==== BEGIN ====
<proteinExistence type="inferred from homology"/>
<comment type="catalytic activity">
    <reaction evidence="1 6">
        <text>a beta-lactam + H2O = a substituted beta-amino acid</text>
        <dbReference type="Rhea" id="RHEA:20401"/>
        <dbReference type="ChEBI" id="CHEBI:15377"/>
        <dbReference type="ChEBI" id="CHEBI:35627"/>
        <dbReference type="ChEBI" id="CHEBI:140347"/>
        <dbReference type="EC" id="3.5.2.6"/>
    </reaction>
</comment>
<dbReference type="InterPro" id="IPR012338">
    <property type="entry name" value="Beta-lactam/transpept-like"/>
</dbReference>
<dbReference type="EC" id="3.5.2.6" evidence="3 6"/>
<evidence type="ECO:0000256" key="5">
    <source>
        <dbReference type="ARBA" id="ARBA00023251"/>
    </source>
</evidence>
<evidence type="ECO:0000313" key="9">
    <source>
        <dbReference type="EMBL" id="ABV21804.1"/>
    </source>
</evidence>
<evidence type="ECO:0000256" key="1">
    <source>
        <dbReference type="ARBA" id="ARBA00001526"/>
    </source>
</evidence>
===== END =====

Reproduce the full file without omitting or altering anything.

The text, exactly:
<proteinExistence type="inferred from homology"/>
<comment type="catalytic activity">
    <reaction evidence="1 6">
        <text>a beta-lactam + H2O = a substituted beta-amino acid</text>
        <dbReference type="Rhea" id="RHEA:20401"/>
        <dbReference type="ChEBI" id="CHEBI:15377"/>
        <dbReference type="ChEBI" id="CHEBI:35627"/>
        <dbReference type="ChEBI" id="CHEBI:140347"/>
        <dbReference type="EC" id="3.5.2.6"/>
    </reaction>
</comment>
<dbReference type="InterPro" id="IPR012338">
    <property type="entry name" value="Beta-lactam/transpept-like"/>
</dbReference>
<dbReference type="EC" id="3.5.2.6" evidence="3 6"/>
<evidence type="ECO:0000256" key="5">
    <source>
        <dbReference type="ARBA" id="ARBA00023251"/>
    </source>
</evidence>
<evidence type="ECO:0000313" key="9">
    <source>
        <dbReference type="EMBL" id="ABV21804.1"/>
    </source>
</evidence>
<evidence type="ECO:0000256" key="1">
    <source>
        <dbReference type="ARBA" id="ARBA00001526"/>
    </source>
</evidence>